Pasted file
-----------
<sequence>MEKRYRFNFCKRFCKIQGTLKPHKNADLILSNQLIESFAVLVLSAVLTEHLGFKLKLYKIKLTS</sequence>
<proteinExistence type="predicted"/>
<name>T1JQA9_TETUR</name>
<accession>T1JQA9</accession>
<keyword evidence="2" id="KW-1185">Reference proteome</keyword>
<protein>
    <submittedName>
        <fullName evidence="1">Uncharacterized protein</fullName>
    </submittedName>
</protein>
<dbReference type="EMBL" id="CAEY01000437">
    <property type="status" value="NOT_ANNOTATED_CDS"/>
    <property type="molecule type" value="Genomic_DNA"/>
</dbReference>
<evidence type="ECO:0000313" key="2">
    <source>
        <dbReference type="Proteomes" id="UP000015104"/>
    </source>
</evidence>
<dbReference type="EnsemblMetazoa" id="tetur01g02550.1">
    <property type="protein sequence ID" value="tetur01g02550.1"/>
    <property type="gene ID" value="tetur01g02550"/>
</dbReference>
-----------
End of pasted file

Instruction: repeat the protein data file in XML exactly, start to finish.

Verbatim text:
<sequence>MEKRYRFNFCKRFCKIQGTLKPHKNADLILSNQLIESFAVLVLSAVLTEHLGFKLKLYKIKLTS</sequence>
<proteinExistence type="predicted"/>
<name>T1JQA9_TETUR</name>
<accession>T1JQA9</accession>
<keyword evidence="2" id="KW-1185">Reference proteome</keyword>
<protein>
    <submittedName>
        <fullName evidence="1">Uncharacterized protein</fullName>
    </submittedName>
</protein>
<dbReference type="EMBL" id="CAEY01000437">
    <property type="status" value="NOT_ANNOTATED_CDS"/>
    <property type="molecule type" value="Genomic_DNA"/>
</dbReference>
<evidence type="ECO:0000313" key="2">
    <source>
        <dbReference type="Proteomes" id="UP000015104"/>
    </source>
</evidence>
<dbReference type="EnsemblMetazoa" id="tetur01g02550.1">
    <property type="protein sequence ID" value="tetur01g02550.1"/>
    <property type="gene ID" value="tetur01g02550"/>
</dbReference>